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An Investment Framework: Surveying the Landscape

Funding gap

The funds and funding gap and why they create opportunities in early stage companies

~By Michael Schmanske

Most startup founders have or will become familiar with the idea of the “Funding Gap.” It’s not complicated, but if you are an entrepreneur and are not familiar with the term you are either very lucky or still too early to know what’s about to happen to you.  Even writing this I am wracked by mixed feelings of envy and pity for you.

Simply put, company funding moves in phases:

  • Self-funded: The company operates on owners’ capital, sweat equity and/or some mix of research grants and or institutional support.
  • Friends and Family:  Your mom, best man at your wedding, college besties, and working peers that respect and know you step up to help get the company off the ground.  They believe in You, so they see your Vision.
  • Seed Stage:  The first Stranger Funding Round.  “Here be Angels.”  With some initial milestones met, you head out to find your first “Real” investors.  They don’t know you, they are here to vet your product and company.
  • Series A:  The first big money.  More milestones have been met and to take you to the next level you need some bigger checks to scale, finalize and go to market.
  • Series B:  More track record, more milestones.  You might be in-market or generating revenue.  If you are a speculative product like an oncology therapeutic you’re probably at Phase 2 trials, but at the very least you have strong visibility to an exit and your earnings projections are based on reality not imagination.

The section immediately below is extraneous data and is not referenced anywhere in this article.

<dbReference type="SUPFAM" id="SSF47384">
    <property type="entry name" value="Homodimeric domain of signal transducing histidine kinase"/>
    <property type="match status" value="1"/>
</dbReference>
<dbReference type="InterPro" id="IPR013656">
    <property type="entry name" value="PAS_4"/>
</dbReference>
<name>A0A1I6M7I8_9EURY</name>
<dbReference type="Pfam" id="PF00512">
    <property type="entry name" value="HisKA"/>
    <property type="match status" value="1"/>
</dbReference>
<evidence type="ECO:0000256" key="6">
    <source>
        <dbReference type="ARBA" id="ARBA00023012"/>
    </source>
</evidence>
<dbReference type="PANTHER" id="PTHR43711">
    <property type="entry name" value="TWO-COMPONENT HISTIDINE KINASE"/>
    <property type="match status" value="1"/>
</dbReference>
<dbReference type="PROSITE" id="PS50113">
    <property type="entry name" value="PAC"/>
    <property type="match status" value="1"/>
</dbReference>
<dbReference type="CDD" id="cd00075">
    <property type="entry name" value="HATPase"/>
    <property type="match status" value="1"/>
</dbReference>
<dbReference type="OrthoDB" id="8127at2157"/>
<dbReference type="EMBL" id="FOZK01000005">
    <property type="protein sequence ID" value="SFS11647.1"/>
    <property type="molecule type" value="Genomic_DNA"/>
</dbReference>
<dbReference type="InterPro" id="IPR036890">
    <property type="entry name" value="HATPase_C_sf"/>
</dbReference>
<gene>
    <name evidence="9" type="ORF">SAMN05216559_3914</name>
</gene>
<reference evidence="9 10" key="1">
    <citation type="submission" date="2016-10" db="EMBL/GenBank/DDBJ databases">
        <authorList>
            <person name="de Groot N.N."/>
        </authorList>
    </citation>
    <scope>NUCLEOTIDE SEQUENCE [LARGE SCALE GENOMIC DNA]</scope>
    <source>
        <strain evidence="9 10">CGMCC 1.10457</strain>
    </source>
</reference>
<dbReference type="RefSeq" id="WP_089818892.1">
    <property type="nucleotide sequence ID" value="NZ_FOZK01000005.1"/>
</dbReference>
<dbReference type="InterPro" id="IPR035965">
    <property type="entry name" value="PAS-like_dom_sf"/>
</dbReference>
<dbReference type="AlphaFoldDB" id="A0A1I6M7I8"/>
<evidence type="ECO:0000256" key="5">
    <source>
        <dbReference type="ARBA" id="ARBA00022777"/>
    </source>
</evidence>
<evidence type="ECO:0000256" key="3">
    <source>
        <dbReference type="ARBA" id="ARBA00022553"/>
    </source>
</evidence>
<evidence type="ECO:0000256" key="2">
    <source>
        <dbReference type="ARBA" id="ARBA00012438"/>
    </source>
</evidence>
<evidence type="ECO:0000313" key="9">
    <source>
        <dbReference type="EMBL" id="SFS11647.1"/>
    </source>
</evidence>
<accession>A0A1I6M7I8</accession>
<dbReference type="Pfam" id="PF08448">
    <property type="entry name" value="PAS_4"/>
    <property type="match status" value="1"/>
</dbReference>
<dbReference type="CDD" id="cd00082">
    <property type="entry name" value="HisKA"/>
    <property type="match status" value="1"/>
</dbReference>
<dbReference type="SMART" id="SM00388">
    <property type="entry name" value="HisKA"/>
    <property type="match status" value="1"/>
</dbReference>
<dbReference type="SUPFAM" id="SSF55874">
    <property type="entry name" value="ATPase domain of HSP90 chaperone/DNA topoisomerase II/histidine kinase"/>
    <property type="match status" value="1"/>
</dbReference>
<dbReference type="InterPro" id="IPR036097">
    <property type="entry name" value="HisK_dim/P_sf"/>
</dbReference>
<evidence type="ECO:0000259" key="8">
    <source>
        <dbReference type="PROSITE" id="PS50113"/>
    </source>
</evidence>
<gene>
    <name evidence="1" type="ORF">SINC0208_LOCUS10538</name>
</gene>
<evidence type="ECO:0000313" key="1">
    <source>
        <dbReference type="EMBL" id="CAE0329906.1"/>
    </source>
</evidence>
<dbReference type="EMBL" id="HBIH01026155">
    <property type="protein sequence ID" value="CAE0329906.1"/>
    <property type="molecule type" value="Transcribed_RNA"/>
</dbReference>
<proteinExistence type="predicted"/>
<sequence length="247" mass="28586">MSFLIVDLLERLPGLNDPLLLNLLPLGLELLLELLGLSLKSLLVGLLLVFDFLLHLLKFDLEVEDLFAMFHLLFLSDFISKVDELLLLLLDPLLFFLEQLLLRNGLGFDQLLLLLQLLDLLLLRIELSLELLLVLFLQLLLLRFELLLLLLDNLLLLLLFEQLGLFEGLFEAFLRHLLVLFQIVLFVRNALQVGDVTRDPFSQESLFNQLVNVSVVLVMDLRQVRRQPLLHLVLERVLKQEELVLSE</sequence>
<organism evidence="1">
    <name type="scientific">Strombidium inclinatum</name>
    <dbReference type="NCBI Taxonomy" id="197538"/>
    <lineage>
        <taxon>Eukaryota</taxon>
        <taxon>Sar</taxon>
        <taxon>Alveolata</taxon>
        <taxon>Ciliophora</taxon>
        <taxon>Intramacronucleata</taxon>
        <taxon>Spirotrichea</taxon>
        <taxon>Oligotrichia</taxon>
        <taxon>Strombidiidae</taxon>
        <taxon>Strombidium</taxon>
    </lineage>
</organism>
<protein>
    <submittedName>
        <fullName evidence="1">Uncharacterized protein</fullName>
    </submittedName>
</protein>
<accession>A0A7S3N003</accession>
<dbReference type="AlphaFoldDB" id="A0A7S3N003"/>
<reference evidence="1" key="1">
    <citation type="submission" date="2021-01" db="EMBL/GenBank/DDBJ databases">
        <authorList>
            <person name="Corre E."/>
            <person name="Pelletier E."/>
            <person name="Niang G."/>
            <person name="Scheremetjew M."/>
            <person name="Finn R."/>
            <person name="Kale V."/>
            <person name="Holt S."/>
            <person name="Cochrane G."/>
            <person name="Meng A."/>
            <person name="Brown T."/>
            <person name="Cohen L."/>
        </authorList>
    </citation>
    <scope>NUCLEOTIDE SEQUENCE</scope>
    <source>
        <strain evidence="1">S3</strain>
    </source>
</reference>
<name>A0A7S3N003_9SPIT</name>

• Yada, yada, yada. Rounds C, D, pre-IPO, IPO, etc…

What is the most difficult stage?  Trick question—it’s actually a blend of two: seed through Early Series A.  From a credibility standpoint it makes sense.  You are transitioning from faith and belief to hard facts and delivered outcomes.  Angel investors live on faith and belief which is why they live in that zone.  It is also why most Angel investors don’t actually do that well if you compile all of their investments.  It is easy to get distracted by the vision of the emerald city when you should be keeping your eyes on the road.

That sounds great and it is the reason most experts or consultants in Private Equity give for the gap.  But that is dismissive of the REAL reason the funding gap exists.  Buckle up, we are going to discuss some light math.  Because of the structure of the Institutional Asset Management profession there is little appetite for $250,000 to $2,500,000 checks. Most of those sizes come from family offices and high net worth individuals.  (See sidebar at right)

Family Offices are groups of one or more wealthy families that manage their assets like an established hedge fund or other Asset Manager. They probably support a series of trust funds and/or charities. Think about the Waltons from WalMart, the Koch Brothers, or Mark Zuckerberg’s private accounts.  Now scale down to the local property developer or Mall owner. Family Offices may be anywhere in the range of $50 million to $5 Billion AUM. Even that range is somewhat arbitrary. They are different from private endowments or foundations primarily in their internal structure.  They answer to a small board of family members or an individual rather than a larger group of more conservative executors who themselves normally hire an external consultant for Plausible deniability if an investment goes south.

The Funds Gap